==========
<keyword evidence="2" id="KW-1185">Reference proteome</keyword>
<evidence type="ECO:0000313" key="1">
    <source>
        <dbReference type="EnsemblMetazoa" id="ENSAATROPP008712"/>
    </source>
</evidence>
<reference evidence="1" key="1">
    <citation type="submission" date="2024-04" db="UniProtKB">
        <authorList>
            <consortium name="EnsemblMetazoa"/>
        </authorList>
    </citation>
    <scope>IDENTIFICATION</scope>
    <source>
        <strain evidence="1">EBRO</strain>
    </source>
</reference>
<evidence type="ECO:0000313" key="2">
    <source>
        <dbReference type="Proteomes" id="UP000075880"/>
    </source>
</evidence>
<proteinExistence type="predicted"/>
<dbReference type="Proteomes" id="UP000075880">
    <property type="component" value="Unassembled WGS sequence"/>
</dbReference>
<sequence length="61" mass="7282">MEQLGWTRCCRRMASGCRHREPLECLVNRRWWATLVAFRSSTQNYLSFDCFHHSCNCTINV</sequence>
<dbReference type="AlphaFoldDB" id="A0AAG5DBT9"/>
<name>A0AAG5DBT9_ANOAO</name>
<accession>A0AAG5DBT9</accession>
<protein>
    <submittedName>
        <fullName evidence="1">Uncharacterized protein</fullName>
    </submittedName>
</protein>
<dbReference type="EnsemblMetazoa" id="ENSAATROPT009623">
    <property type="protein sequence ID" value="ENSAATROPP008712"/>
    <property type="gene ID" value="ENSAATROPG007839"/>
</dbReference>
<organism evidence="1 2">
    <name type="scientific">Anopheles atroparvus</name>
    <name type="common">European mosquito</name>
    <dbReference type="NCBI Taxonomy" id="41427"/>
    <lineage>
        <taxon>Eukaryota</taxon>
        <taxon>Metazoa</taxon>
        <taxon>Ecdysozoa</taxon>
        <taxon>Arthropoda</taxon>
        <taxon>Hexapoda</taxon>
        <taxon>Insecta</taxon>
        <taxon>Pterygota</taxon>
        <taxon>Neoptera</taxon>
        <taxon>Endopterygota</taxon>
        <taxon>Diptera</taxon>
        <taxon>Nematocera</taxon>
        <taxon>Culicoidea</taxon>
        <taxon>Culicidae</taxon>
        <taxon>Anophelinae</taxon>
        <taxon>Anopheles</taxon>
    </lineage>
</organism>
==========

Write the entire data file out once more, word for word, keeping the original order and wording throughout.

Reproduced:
<keyword evidence="2" id="KW-1185">Reference proteome</keyword>
<evidence type="ECO:0000313" key="1">
    <source>
        <dbReference type="EnsemblMetazoa" id="ENSAATROPP008712"/>
    </source>
</evidence>
<reference evidence="1" key="1">
    <citation type="submission" date="2024-04" db="UniProtKB">
        <authorList>
            <consortium name="EnsemblMetazoa"/>
        </authorList>
    </citation>
    <scope>IDENTIFICATION</scope>
    <source>
        <strain evidence="1">EBRO</strain>
    </source>
</reference>
<evidence type="ECO:0000313" key="2">
    <source>
        <dbReference type="Proteomes" id="UP000075880"/>
    </source>
</evidence>
<proteinExistence type="predicted"/>
<dbReference type="Proteomes" id="UP000075880">
    <property type="component" value="Unassembled WGS sequence"/>
</dbReference>
<sequence length="61" mass="7282">MEQLGWTRCCRRMASGCRHREPLECLVNRRWWATLVAFRSSTQNYLSFDCFHHSCNCTINV</sequence>
<dbReference type="AlphaFoldDB" id="A0AAG5DBT9"/>
<name>A0AAG5DBT9_ANOAO</name>
<accession>A0AAG5DBT9</accession>
<protein>
    <submittedName>
        <fullName evidence="1">Uncharacterized protein</fullName>
    </submittedName>
</protein>
<dbReference type="EnsemblMetazoa" id="ENSAATROPT009623">
    <property type="protein sequence ID" value="ENSAATROPP008712"/>
    <property type="gene ID" value="ENSAATROPG007839"/>
</dbReference>
<organism evidence="1 2">
    <name type="scientific">Anopheles atroparvus</name>
    <name type="common">European mosquito</name>
    <dbReference type="NCBI Taxonomy" id="41427"/>
    <lineage>
        <taxon>Eukaryota</taxon>
        <taxon>Metazoa</taxon>
        <taxon>Ecdysozoa</taxon>
        <taxon>Arthropoda</taxon>
        <taxon>Hexapoda</taxon>
        <taxon>Insecta</taxon>
        <taxon>Pterygota</taxon>
        <taxon>Neoptera</taxon>
        <taxon>Endopterygota</taxon>
        <taxon>Diptera</taxon>
        <taxon>Nematocera</taxon>
        <taxon>Culicoidea</taxon>
        <taxon>Culicidae</taxon>
        <taxon>Anophelinae</taxon>
        <taxon>Anopheles</taxon>
    </lineage>
</organism>